Rosenbaum S.,University of New South Wales | Newby J.M.,University of New South Wales | Steel Z.,University of New South Wales | Steel Z.,St John of God Health Care Richmond Hospital | And 3 more authors.
Internet Interventions | Year: 2015

Background: Accumulating evidence indicates that face-to-face physical activity interventions improve the physical and mental health of people with mental disorders. However, it is unclear whether internet-delivered physical activity interventions are also efficacious. Objective: Our aim was to determine the effect of online physical activity interventions on the severity of symptoms of mental illness among people experiencing mental disorders. Methods: A systematic review of major electronic databases was conducted from inception to January 2015. Randomised controlled trials of internet-delivered interventions to increase physical activity participation in adults (>. 18. years) with a DSM, ICD, clinician-confirmed diagnosis, and/or those receiving specialist mental health treatment were eligible for inclusion. Outcome data for symptom severity (depression) and physical activity participation was extracted. Results: Two trials (N= 95 participants) met the inclusion criteria, which investigated online clinician-guided interventions of 9-10. week duration. Results were discrepant across studies. One study found a moderate between-groups effect size compared to wait-list control on depression outcomes (d= .67) but no differences in physical activity participation. In the other study, there were no significant differences between an online physical activity intervention versus treatment-as-usual in a university counselling service. Conclusion: The preliminary findings suggest that online physical activity interventions may have positive effects on depression symptoms, but the size of the effects and mechanism of change remain unclear. Further research is critically needed to explore the efficacy and acceptability of online physical interventions for people with mental disorders. © 2015 The Authors.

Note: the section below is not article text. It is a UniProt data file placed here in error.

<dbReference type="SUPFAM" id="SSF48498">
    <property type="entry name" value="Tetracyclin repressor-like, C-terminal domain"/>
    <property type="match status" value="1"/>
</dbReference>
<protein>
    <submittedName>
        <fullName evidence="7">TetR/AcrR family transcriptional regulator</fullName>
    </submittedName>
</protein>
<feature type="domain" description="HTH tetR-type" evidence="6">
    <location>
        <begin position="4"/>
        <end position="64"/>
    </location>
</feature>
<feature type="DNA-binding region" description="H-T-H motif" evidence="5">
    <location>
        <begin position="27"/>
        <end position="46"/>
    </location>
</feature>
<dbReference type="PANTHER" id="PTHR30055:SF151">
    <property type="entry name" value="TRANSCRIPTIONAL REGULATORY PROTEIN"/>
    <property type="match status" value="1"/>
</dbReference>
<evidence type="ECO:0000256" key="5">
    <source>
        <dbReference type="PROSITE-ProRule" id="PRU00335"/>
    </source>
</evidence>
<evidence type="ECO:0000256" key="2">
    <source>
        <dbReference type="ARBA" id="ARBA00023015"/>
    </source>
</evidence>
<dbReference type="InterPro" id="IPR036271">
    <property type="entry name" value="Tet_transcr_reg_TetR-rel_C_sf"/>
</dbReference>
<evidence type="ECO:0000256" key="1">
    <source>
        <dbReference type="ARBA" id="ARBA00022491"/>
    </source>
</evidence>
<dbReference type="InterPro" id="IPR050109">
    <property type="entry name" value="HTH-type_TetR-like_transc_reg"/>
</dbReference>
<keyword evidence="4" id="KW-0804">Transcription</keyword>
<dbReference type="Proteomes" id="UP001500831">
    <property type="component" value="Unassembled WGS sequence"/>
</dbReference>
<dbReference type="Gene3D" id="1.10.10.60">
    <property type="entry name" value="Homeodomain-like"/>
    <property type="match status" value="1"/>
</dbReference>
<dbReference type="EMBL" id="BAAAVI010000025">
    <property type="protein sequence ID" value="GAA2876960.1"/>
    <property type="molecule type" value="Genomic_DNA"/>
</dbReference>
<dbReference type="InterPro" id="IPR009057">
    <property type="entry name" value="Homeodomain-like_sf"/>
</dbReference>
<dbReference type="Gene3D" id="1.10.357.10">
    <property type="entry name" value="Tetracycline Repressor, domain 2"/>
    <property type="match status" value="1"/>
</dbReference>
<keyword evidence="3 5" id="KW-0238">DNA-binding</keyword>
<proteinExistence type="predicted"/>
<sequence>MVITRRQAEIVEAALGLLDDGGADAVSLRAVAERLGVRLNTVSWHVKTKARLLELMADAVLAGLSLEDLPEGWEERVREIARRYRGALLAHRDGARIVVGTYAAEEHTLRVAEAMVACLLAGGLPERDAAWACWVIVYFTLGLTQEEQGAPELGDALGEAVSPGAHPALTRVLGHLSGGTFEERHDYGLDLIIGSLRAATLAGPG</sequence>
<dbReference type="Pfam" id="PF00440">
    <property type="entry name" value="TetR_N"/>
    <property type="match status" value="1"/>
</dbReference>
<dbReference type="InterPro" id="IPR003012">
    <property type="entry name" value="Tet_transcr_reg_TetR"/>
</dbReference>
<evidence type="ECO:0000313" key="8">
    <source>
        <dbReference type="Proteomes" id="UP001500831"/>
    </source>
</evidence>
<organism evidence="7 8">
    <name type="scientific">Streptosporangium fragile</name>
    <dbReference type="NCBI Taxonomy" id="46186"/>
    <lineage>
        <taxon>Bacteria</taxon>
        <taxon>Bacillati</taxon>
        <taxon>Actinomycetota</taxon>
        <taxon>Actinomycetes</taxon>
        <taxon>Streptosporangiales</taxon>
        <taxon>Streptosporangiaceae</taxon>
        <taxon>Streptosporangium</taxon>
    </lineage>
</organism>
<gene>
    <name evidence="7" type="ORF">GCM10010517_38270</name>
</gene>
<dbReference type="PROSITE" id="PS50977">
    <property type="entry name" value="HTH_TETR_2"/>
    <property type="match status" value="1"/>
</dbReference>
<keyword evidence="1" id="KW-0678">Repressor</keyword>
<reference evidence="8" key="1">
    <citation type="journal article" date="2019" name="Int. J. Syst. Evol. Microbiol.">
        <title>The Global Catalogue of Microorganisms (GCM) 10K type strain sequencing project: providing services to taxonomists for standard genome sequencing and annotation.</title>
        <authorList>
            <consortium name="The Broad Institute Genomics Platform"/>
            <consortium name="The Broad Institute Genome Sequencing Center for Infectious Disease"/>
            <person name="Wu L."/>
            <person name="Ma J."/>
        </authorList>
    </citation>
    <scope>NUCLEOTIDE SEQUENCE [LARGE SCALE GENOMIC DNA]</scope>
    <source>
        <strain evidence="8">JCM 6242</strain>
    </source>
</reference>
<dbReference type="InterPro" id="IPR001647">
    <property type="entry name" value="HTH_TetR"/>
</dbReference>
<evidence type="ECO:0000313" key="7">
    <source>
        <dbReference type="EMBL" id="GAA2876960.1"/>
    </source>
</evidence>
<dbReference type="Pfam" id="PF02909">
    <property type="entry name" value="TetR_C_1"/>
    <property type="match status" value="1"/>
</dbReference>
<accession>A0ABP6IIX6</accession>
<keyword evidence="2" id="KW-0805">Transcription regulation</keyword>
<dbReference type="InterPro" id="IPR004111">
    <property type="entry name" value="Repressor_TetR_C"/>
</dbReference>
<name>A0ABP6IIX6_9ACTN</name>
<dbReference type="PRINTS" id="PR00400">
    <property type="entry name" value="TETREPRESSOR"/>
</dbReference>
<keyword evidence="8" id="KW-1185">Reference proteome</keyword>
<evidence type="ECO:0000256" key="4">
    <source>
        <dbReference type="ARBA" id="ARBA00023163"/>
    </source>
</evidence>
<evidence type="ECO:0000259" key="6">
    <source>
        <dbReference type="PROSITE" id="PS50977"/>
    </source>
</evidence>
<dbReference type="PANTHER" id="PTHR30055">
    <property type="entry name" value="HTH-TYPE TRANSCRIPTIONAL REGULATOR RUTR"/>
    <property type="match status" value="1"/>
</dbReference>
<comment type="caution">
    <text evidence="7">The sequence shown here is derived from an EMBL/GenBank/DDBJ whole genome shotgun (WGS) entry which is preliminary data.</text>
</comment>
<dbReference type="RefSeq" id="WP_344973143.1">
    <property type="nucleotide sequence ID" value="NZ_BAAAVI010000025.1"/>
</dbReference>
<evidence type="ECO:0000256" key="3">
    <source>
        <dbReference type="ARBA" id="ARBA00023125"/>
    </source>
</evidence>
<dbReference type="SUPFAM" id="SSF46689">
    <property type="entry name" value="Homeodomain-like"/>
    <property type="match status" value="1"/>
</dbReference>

Todd J.,University of Newcastle | Todd J.,Schizophrenia Research Institute | Whitson L.,University of Newcastle | Smith E.,University of Newcastle | And 6 more authors.
Psychophysiology | Year: 2014

Repetitive patterning facilitates inferences about likely properties of sound to follow. Mismatch negativity (MMN) occurs when sound fails to match an inference. Smaller MMN in schizophrenia indexes deficient gain control (difference in utilizing a limited dynamic range). Although it is clear that this group has a lower limit to MMN size, this study addressed whether smaller MMN indicates impaired perceptual inference. MMN was elicited to four deviants in two sequences: one in which occurrence was random and one in which it was paired. Despite smaller MMN, persons with schizophrenia are equally able to reduce MMN size evoked by a deviant when its occurrence is cued. Results also expose alterations in the evoked response to repeated sounds that appear to be exacerbations of age-related amplitude decline. Since these anomalies impact the computed MMN, they highlight the need to identify all contributions to limits in gain control in schizophrenia. © 2014 Society for Psychophysiological Research.

Loading Schizophrenia Research Unit collaborators
Loading Schizophrenia Research Unit collaborators